As illustrated in FIG. 3, the non-rigid contact lens 10 is floated upon the meniscus of the fluid pool 24 with the convex surface of the lens 10 engaging the initially convex fluid surface. In the illustrated exemplary embodiment, according to the principles of this invention, great care is taken to vertically linearly align the support spindle 12 and the clamping spindle 18, to concentrically dispose the respective pads 16 and 20 thereon and to concentrically dispose the extensible sleeve 26 thereabout to insure that the apex of the convex configuration of the fluid meniscus is in axial alignment with the support and clamping spindles l2 and 18, respectively. Because of the designed symmetrical configuration of the non-rigid contact lens 10, the lens 10 can be uniformly affected by the surface tension of the fluid 33 of the pool 24. correspondingly, the center of the lens 10 axially aligns with the axes of the support and clamping spindles 12 and 18, respectively, when the lens 10 is floated on the fluid surface with the convex surface of the lens uniformly wetted by the fluid 33 of the pool 24 where the periphery of the lens is separated from the knife edge of the collar by a uniform annular ring of fluid. This is provided by a slight adjustment upwards of the sleeve 26 after the lens 10 is initially floated upon the surface of the fluid pool 24. This adjustment is generally necessary in order to compensate for non uniform filling of the fluid pool 24 and for the typical non regular flaccid state of a non constrained fluid carrying lens. In operation, as the collar 26 is adjusted it can be observed that the once flaccid lens is caused to become quite regular and conform to its designed configuration when its convex surface is wetted and the annular ring of fluid surrounds its periphery.

After stabilization of the floating lens 10, which requires very little time and effort, the clamping spindle 18 is caused to be lowered, as shown in FIGS. 3 and 4, by a weight suitable for lowering the axially aligned clamping pad 20 into engagement with the concave surface of the lens 10, but not with so great a force as to cause deformation or change in the surface configuration of the lens 10. The clamping pad 20 forcibly carries the lens 10 downward to engage the relatively stationary support pad 16. Once engagement between the convex and concave lens surfaces and their respective supporting and clamping pads 16 and 20, respectively, has been accomplished, the extensible sleeve 26 is moved in the downward direction of the double ended arrow 28 to release the fluid 33 and. to expose the non-rigid contact lens at substantially only its edge area to the ambient conditions of the environment.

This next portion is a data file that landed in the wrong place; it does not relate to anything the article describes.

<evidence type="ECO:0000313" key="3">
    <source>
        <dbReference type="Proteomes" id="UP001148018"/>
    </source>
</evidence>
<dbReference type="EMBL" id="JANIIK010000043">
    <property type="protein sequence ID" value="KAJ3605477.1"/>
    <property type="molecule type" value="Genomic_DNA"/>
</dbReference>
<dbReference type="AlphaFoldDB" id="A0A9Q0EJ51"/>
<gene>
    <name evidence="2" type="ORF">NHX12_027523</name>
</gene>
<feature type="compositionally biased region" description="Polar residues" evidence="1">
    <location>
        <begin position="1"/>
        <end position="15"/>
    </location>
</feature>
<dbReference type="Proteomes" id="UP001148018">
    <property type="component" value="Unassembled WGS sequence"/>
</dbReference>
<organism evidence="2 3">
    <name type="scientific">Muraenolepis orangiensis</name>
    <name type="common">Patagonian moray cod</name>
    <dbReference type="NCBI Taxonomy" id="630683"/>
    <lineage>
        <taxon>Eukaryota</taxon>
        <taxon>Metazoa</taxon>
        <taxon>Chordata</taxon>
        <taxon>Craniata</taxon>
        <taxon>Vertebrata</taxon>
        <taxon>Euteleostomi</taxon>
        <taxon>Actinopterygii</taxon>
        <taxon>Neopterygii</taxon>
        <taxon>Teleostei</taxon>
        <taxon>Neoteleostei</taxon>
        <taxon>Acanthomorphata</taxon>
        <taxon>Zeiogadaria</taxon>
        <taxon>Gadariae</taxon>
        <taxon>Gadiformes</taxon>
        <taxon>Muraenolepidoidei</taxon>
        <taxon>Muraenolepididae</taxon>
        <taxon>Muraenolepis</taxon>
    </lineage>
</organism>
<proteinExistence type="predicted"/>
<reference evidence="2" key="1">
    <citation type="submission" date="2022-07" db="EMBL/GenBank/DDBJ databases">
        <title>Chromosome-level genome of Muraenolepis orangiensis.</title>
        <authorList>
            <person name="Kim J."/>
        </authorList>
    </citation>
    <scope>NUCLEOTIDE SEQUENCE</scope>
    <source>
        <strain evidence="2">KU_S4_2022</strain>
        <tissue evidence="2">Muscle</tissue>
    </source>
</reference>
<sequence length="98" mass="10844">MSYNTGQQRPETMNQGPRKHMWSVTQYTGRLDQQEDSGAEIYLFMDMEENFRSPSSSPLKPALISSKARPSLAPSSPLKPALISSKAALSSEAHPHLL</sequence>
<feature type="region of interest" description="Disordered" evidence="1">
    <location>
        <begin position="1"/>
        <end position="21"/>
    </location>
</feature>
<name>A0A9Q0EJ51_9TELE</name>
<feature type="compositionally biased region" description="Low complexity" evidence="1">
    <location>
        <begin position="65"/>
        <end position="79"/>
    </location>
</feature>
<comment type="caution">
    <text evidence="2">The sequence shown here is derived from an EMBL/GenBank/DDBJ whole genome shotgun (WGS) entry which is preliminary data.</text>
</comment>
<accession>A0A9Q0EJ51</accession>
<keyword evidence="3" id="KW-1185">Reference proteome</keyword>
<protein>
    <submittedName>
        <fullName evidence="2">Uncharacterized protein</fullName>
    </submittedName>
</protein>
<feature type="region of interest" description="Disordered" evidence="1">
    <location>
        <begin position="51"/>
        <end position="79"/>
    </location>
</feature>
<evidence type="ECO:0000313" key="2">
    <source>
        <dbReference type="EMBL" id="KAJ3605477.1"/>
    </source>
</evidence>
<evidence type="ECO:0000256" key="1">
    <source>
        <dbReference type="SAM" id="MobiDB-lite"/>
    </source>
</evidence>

Rotation of the support-spindle 12 causes the lens 10 and the clamping spindle 18 to cooperatively rotate either through direct engagement with the driving means for the support spindle 12 or just due to the frictional engagement promoted by the weight between the clamping spindle 18 and the lens 10. Rotation at, for example, 4,200 to 4,800 revolutions per minute is continued for a predetermined amount of time, for example, approximately 31) seconds to dehydrate the lens at substantially only its edge, the centermost portion being protected by the elastic material of the support and clamping pads 16 and 20. It should be understood that the optimum rotational speed is dependent upon the lens configuration and composition and may equally as well be outside the hereinbefore stated exemplary rotational speed range. It will also be appreciated that many varied materials can be used to shield the center portion of the lens during the spinning operation to prevent or slow down the dehydration of the lens due to the fluid being centrifugally forced off the lens.

Once the lens edge is sufficiently dehydrated a polishing pad 34, carried by a polishing pad support arm 36 and affixed thereto by a resilient polishing pad clamp 38, is brought, in the direction of the left arrowhead of the double ended arrow 40 of FIG. 5, into engagement with the lens 10. The polishing pad 34 is generally saturated with a suitable non-aqueous slurry and is continuously alternately oscillated in the directions of the double ended arcuate arrow 40 while engaging the rotating lens 10. The oscillating support arm 36 is driven by any suitable means. The, polishing pad 34 may be formed of any suitable material, for example, wool felt. Polishing is continued for an amount of time, for example 30 seconds, sufficient to properly contour the lens edge.